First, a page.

The Palestinian Authority Doesn’t Want Another Intifada, but It Doesn’t Want to Stop One Either

On May 30, two terrorists shot and killed Meir Tamari, a father of two, as he was driving. He was the twentieth person to die in a terrorist attack this year. Yoni Ben Menachem comments:

The attack was carried out by the “rapid-reaction unit” of the “Tulkarm Battalion,” a joint terrorist body of the [Iran-backed] Palestinian Islamic Jihad and the Palestinian president Mahmoud Abbas’s Fatah movement. . . .  Islamic Jihad sources say that the murder of the Israeli citizen Meir Tamari is part of the organization’s revenge response to IDF activity in [the village of] Nur Shams and to the targeted killing of its military elite in Gaza in May.

The Israeli security establishment is concerned about the spread of armed terrorist groups throughout Judea and Samaria equipped with large stockpiles of weapons and ammunition. There are about twenty armed terrorist groups carrying out attacks. The weapons flow through the border with Jordan, with the purchases financed by Iran. The strategy of the armed terrorist groups is to conduct a war of attrition against the IDF in all of Judea and Samaria and to draw in as many soldiers as possible. Iran sees Judea and Samaria as another front against Israel as part of its strategy of “uniting the fronts.”

Mahmoud Abbas has a Palestinian security force numbering 30,000 armed men under his command. But Abbas continues the policy he started in 2021 of avoiding conflict with the armed terrorist groups so long as they do not directly threaten his Muqata headquarters in Ramallah. According to senior officials in the Fatah movement, Abbas rejected the security plan offered to him by the Biden administration.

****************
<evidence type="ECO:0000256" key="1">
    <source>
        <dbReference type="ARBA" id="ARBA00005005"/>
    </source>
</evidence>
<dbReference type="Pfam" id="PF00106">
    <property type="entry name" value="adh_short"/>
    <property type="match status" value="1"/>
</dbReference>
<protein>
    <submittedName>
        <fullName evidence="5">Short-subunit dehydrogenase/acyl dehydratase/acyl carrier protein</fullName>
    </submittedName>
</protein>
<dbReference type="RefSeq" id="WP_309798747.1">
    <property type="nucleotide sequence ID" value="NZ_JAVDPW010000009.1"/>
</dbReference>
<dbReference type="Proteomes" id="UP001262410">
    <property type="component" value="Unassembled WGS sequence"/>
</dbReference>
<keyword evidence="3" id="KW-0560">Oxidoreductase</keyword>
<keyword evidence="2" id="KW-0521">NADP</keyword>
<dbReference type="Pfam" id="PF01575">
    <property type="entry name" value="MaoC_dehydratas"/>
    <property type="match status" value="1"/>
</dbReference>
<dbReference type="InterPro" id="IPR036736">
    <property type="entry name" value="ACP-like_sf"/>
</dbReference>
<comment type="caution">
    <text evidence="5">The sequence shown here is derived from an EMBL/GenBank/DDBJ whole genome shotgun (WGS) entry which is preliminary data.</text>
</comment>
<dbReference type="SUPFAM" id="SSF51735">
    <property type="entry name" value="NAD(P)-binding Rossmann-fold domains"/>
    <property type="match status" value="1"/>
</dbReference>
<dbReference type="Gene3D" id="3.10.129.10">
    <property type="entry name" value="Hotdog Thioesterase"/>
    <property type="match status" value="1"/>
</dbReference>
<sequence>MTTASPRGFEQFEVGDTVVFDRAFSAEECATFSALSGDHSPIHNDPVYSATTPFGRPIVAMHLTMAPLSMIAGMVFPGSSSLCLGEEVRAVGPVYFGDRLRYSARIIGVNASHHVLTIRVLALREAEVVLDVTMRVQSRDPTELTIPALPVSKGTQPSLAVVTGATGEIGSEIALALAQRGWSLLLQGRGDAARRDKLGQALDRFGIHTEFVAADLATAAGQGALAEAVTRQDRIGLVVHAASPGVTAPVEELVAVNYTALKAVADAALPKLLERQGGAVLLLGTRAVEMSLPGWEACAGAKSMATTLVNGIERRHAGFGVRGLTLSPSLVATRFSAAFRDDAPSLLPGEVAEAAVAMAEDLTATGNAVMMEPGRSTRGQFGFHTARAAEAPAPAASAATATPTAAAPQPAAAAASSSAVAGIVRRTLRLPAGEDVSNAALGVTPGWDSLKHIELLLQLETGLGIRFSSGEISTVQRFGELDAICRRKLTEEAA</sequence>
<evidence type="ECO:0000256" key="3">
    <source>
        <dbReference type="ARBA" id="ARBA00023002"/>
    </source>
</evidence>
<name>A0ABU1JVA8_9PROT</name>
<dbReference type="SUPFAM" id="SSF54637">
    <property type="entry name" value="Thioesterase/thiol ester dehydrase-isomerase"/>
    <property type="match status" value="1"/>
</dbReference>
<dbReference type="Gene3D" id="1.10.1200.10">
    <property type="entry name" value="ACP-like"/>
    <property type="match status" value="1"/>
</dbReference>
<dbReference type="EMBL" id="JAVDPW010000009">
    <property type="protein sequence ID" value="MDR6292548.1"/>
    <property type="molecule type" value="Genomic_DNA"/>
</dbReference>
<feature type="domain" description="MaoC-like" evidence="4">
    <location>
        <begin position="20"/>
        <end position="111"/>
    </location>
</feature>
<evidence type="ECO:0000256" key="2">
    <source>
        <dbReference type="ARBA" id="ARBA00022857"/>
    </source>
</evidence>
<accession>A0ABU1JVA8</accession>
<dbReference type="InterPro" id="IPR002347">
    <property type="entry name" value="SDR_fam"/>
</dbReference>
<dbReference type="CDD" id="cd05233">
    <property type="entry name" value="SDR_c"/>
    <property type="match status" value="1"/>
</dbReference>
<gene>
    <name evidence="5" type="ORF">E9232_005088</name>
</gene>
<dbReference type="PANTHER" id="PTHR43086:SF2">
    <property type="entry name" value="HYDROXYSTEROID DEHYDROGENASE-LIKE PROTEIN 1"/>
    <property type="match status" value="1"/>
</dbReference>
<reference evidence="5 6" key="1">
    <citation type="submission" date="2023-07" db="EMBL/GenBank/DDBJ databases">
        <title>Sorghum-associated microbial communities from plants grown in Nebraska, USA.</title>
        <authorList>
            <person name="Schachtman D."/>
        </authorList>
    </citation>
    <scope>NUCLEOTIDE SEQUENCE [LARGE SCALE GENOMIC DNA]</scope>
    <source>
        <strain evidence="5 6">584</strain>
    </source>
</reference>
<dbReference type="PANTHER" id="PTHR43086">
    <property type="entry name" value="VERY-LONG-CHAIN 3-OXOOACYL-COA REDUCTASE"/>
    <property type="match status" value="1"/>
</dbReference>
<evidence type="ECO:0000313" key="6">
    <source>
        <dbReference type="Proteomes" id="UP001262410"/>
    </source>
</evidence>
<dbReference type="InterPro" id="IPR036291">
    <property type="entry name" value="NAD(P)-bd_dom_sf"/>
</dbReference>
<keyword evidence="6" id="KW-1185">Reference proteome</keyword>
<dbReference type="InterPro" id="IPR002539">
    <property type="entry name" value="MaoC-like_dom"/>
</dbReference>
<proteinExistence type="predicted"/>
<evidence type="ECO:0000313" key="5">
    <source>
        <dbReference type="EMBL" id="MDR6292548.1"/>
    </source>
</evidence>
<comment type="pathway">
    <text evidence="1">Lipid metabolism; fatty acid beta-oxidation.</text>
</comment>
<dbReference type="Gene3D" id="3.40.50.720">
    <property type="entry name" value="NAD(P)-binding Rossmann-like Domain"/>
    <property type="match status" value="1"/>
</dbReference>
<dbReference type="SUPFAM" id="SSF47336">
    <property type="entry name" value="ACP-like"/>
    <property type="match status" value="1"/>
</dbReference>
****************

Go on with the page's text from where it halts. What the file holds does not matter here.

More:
Read more at Jerusalem Center for Public Affairs

More about: Israeli Security, Palestinian Authority, Palestinian terror, West Bank


Israel’s Covert War on Iran’s Nuclear Program Is Impressive. But Is It Successful?

Sept. 26 2023

The Mossad’s heist of a vast Iranian nuclear archive in 2018 provided abundant evidence that Tehran was not adhering to its commitments; it also provided an enormous amount of actionable intelligence. Two years later, Israel responded to international inspectors’ condemnation of the Islamic Republic’s violations by using this intelligence to launch a spectacular campaign of sabotage—a campaign that is the subject of Target Tehran, by Yonah Jeremy Bob and Ilan Evyatar. David Adesnik writes:

The question that remains open at the conclusion of Target Tehran is whether the Mossad’s tactical wizardry adds up to strategic success in the shadow war with Iran. The authors give a very respectful hearing to skeptics—such as the former Mossad director Tamir Pardo—who believe the country should have embraced the 2015 nuclear deal with Iran. Bob and Evyatar reject that position, arguing that covert action has proven itself the best way to slow down the nuclear program. They acknowledge, however, that the clerical regime remains fully determined to reach the nuclear threshold. “The Mossad’s secret war, in other words, is not over. Indeed, it may never end,” they write.

Which brings us back to Joe Biden. The clerical regime was headed over a financial cliff when Biden took office, thanks to the reimposition of sanctions after Washington withdrew from the nuclear deal. The billions flowing into Iran on Biden’s watch have made it that much easier for the regime to rebuild whatever Mossad destroys in addition to weathering nationwide protests on behalf of women, life, and freedom. Until Washington and Jerusalem get on the same page—and stay there—Tehran’s nuclear ambitions will remain an affordable luxury for a dictatorship at war with its citizens.

Read more at Dispatch

More about: Iran nuclear program, Israeli Security, Joseph Biden, Mossad, U.S. Foreign policy